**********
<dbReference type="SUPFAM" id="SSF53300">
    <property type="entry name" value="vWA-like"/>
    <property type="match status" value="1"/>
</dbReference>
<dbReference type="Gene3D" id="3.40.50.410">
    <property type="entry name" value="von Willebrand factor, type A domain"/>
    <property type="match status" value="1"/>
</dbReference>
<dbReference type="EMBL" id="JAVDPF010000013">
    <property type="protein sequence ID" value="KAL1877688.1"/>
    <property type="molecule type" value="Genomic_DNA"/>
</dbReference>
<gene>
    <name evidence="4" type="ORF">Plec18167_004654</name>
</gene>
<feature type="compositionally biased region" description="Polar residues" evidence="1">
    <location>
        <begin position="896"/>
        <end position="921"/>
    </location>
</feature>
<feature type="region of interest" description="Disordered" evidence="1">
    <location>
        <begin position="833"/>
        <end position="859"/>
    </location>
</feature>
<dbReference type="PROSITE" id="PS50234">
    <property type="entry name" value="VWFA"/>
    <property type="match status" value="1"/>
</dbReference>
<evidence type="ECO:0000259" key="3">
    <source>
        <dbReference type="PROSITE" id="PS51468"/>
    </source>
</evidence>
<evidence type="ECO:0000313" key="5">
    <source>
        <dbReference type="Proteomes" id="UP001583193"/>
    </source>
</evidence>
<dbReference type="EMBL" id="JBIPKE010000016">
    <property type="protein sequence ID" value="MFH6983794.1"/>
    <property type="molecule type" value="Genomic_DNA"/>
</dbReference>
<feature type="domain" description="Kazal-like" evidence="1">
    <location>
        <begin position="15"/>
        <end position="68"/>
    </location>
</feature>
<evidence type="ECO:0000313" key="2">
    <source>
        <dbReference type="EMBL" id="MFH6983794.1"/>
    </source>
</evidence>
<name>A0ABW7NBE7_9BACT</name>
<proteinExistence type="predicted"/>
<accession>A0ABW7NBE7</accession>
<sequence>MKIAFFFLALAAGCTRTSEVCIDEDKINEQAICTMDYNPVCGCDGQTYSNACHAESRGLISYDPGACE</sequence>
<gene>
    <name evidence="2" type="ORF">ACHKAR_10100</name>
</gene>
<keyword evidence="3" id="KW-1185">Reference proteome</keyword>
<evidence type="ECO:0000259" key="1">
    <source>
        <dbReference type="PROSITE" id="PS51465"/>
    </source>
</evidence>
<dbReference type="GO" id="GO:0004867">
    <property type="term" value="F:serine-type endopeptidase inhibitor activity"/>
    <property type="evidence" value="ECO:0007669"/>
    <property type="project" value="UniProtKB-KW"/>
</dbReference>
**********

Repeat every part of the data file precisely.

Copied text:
<dbReference type="SUPFAM" id="SSF53300">
    <property type="entry name" value="vWA-like"/>
    <property type="match status" value="1"/>
</dbReference>
<dbReference type="Gene3D" id="3.40.50.410">
    <property type="entry name" value="von Willebrand factor, type A domain"/>
    <property type="match status" value="1"/>
</dbReference>
<dbReference type="EMBL" id="JAVDPF010000013">
    <property type="protein sequence ID" value="KAL1877688.1"/>
    <property type="molecule type" value="Genomic_DNA"/>
</dbReference>
<gene>
    <name evidence="4" type="ORF">Plec18167_004654</name>
</gene>
<feature type="compositionally biased region" description="Polar residues" evidence="1">
    <location>
        <begin position="896"/>
        <end position="921"/>
    </location>
</feature>
<feature type="region of interest" description="Disordered" evidence="1">
    <location>
        <begin position="833"/>
        <end position="859"/>
    </location>
</feature>
<dbReference type="PROSITE" id="PS50234">
    <property type="entry name" value="VWFA"/>
    <property type="match status" value="1"/>
</dbReference>
<evidence type="ECO:0000259" key="3">
    <source>
        <dbReference type="PROSITE" id="PS51468"/>
    </source>
</evidence>
<evidence type="ECO:0000313" key="5">
    <source>
        <dbReference type="Proteomes" id="UP001583193"/>
    </source>
</evidence>
<dbReference type="EMBL" id="JBIPKE010000016">
    <property type="protein sequence ID" value="MFH6983794.1"/>
    <property type="molecule type" value="Genomic_DNA"/>
</dbReference>
<feature type="domain" description="Kazal-like" evidence="1">
    <location>
        <begin position="15"/>
        <end position="68"/>
    </location>
</feature>
<evidence type="ECO:0000313" key="2">
    <source>
        <dbReference type="EMBL" id="MFH6983794.1"/>
    </source>
</evidence>
<name>A0ABW7NBE7_9BACT</name>
<proteinExistence type="predicted"/>
<accession>A0ABW7NBE7</accession>
<sequence>MKIAFFFLALAAGCTRTSEVCIDEDKINEQAICTMDYNPVCGCDGQTYSNACHAESRGLISYDPGACE</sequence>
<gene>
    <name evidence="2" type="ORF">ACHKAR_10100</name>
</gene>
<keyword evidence="3" id="KW-1185">Reference proteome</keyword>
<evidence type="ECO:0000259" key="1">
    <source>
        <dbReference type="PROSITE" id="PS51465"/>
    </source>
</evidence>
<dbReference type="GO" id="GO:0004867">
    <property type="term" value="F:serine-type endopeptidase inhibitor activity"/>
    <property type="evidence" value="ECO:0007669"/>
    <property type="project" value="UniProtKB-KW"/>
</dbReference>